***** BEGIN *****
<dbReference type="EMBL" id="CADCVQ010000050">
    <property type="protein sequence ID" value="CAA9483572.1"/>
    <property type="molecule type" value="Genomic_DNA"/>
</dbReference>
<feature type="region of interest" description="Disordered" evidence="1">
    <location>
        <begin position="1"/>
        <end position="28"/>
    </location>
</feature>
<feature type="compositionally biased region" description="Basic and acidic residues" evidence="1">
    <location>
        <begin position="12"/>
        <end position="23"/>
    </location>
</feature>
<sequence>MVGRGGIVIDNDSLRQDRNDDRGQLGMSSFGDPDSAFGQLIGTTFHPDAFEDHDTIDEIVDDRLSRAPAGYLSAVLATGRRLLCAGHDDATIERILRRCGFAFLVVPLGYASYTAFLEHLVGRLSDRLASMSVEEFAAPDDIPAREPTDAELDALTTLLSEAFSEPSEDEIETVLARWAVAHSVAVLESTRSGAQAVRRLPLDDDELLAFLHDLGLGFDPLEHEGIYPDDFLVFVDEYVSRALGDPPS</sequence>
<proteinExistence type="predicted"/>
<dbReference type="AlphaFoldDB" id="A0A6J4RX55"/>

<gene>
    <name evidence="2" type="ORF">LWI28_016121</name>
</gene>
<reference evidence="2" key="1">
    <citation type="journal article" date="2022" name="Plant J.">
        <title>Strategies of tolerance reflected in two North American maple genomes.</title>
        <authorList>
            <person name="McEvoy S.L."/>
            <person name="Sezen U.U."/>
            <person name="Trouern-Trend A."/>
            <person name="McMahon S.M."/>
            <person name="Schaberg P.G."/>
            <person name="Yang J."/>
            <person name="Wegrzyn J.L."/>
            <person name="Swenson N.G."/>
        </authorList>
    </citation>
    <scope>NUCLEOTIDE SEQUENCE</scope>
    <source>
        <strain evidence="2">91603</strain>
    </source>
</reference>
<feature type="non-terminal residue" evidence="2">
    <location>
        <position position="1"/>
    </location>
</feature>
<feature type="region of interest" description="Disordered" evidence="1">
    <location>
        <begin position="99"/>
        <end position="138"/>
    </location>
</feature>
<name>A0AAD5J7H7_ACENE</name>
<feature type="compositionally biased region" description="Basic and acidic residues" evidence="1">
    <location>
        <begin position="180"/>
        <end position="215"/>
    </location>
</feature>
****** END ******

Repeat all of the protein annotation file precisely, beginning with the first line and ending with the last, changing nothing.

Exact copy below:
<dbReference type="EMBL" id="CADCVQ010000050">
    <property type="protein sequence ID" value="CAA9483572.1"/>
    <property type="molecule type" value="Genomic_DNA"/>
</dbReference>
<feature type="region of interest" description="Disordered" evidence="1">
    <location>
        <begin position="1"/>
        <end position="28"/>
    </location>
</feature>
<feature type="compositionally biased region" description="Basic and acidic residues" evidence="1">
    <location>
        <begin position="12"/>
        <end position="23"/>
    </location>
</feature>
<sequence>MVGRGGIVIDNDSLRQDRNDDRGQLGMSSFGDPDSAFGQLIGTTFHPDAFEDHDTIDEIVDDRLSRAPAGYLSAVLATGRRLLCAGHDDATIERILRRCGFAFLVVPLGYASYTAFLEHLVGRLSDRLASMSVEEFAAPDDIPAREPTDAELDALTTLLSEAFSEPSEDEIETVLARWAVAHSVAVLESTRSGAQAVRRLPLDDDELLAFLHDLGLGFDPLEHEGIYPDDFLVFVDEYVSRALGDPPS</sequence>
<proteinExistence type="predicted"/>
<dbReference type="AlphaFoldDB" id="A0A6J4RX55"/>

<gene>
    <name evidence="2" type="ORF">LWI28_016121</name>
</gene>
<reference evidence="2" key="1">
    <citation type="journal article" date="2022" name="Plant J.">
        <title>Strategies of tolerance reflected in two North American maple genomes.</title>
        <authorList>
            <person name="McEvoy S.L."/>
            <person name="Sezen U.U."/>
            <person name="Trouern-Trend A."/>
            <person name="McMahon S.M."/>
            <person name="Schaberg P.G."/>
            <person name="Yang J."/>
            <person name="Wegrzyn J.L."/>
            <person name="Swenson N.G."/>
        </authorList>
    </citation>
    <scope>NUCLEOTIDE SEQUENCE</scope>
    <source>
        <strain evidence="2">91603</strain>
    </source>
</reference>
<feature type="non-terminal residue" evidence="2">
    <location>
        <position position="1"/>
    </location>
</feature>
<feature type="region of interest" description="Disordered" evidence="1">
    <location>
        <begin position="99"/>
        <end position="138"/>
    </location>
</feature>
<name>A0AAD5J7H7_ACENE</name>
<feature type="compositionally biased region" description="Basic and acidic residues" evidence="1">
    <location>
        <begin position="180"/>
        <end position="215"/>
    </location>
</feature>